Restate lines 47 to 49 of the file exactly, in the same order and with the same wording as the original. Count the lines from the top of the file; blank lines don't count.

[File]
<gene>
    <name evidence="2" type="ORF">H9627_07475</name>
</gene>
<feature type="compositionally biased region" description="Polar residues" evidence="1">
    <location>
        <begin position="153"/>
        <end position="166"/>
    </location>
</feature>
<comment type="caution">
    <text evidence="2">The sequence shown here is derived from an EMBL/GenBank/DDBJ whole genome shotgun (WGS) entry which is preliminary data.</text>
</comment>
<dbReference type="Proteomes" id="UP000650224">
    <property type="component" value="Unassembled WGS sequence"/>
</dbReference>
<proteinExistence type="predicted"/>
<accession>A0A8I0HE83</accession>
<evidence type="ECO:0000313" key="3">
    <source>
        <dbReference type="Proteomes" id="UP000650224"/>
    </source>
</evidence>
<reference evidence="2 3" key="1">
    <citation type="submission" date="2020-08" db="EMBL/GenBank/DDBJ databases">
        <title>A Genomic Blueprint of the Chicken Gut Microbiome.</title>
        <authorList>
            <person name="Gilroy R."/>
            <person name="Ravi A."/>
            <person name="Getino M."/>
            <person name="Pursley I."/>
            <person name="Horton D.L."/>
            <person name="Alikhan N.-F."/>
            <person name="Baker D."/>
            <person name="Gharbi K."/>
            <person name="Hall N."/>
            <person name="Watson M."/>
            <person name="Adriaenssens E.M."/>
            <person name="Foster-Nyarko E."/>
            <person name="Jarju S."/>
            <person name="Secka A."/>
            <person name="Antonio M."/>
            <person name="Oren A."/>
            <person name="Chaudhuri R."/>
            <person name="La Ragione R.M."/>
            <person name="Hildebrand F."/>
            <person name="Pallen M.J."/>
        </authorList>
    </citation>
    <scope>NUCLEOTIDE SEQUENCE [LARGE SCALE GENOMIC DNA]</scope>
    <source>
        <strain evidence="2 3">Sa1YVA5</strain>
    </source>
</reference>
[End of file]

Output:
        </authorList>
    </citation>
    <scope>NUCLEOTIDE SEQUENCE [LARGE SCALE GENOMIC DNA]</scope>